Swath Width and Distribution Pattern
For a drop spreader, the swath width is the measurement of the bottom of the hopper. The pattern should be uniform across the swath. Using the orifice setting for your spreader from the pesticide label instructions, make a short test run on a clean paved surface where you will be able to see the distribution pattern. If it is not even, you may need to clean the openings in the bottom of the hopper or correct the agitator operation. Remove granules from the paved surface.
Three Ways to Measure the Application Rate
Method 1 – Catch Pan
Attach a catch pan or small section of gutter with end caps (see photo in upper right) to the bottom of the hopper. It should be wide enough to capture all the granules and attached in a way that does not interfere with the shut-off bar or rate-control linkage.
Step 1 — Measure a straight test course that will give the equivalent of 100 square feet. For example, a drop spreader with a 3-foot swath width should cover a course 33 feet long (100 / 3 = 33). A spreader with a 2-foot swath width should cover a 50-foot course (100 / 2 = 50).
Step 2 — Fill the hopper half full with product and select a gate setting based on the pesticide label or spreader manual.
Step 3 — Push the spreader over the test course. Begin walking at the desired speed before you cross the starting line. Turn on the flow of material as you cross the starting line. Turn it off when you cross the finish line. Weigh the amount of material captured in the pan. Convert ounces or grams to pounds.
Step 4 — To determine the spreader application rate in pounds per 1,000 square feet, multiply the weight by 10.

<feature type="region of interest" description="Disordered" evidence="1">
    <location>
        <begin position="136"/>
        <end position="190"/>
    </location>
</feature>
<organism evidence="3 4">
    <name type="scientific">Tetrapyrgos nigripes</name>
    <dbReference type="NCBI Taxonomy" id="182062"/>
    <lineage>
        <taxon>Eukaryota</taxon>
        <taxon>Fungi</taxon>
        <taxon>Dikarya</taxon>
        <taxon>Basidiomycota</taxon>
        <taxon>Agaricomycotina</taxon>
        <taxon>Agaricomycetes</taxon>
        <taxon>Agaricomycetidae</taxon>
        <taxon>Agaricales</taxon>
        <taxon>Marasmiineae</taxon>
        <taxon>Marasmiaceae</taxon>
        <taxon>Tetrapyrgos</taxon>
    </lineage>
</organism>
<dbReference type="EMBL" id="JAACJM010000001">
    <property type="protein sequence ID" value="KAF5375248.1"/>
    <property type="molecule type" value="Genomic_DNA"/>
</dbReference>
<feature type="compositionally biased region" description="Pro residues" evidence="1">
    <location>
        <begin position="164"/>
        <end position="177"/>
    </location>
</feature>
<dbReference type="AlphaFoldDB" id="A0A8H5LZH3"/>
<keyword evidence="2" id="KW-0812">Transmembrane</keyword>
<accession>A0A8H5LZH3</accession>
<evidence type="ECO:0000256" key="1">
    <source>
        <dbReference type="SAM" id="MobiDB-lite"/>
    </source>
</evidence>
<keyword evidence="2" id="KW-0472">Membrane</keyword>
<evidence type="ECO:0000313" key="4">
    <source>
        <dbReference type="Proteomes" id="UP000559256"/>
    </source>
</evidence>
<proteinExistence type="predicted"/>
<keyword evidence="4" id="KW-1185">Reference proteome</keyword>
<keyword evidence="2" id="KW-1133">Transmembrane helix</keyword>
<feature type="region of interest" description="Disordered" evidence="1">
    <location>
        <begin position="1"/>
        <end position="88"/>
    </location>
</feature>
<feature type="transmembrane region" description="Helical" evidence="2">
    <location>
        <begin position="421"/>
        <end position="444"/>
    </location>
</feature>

Step 5 — Compare the spreader application rate to the pesticide label rate. If the spreader rate is not within 10 percent of the label rate, adjust the gate opening and repeat Steps 3 and 4 until it is. Note that even small changes in the settings can result in large changes in the flow of material.
Labeled rate: 2 lbs. product per 1,000 sq. ft.
Spreader swath width: 3 ft. Test course length = 33 ft. (100 / 3)
Amount collected in catch pan: 120 grams or 0.26 lbs.
(120 grams / 454 grams per lb. = 0.26 lbs.)
Spreader rate per 1,000 sq. ft.: 0.26 lbs. x 10 = 2.6 lbs.
Adjust spreader by reducing gate opening until rate falls between 1.8 and 2.2 lbs. (2.0 lbs. ± 10 percent).
Method 2 – Sweep and Weigh
Instead of catching the material during application to the test course, you can lay out a course on a concrete surface or plastic sheet. Sweep up and weigh the material.
Method 3 – Weigh Before and After
Place a known weight of granules in the hopper, conduct a calibration run over the test area, and reweigh the granules remaining in the spreader. The difference is the amount applied.
Put 2 pounds of granules in a drop spreader that has a swath width of 2 feet. After applying the product to a 50-foot test course, you recover 1.75 pounds of granules from the spreader. The calibrated rate is 0.25 pounds per 100 sq. ft., or 2.5 lbs. per 1,000 sq. ft.
Compiled by Wayne Buhler, PhD.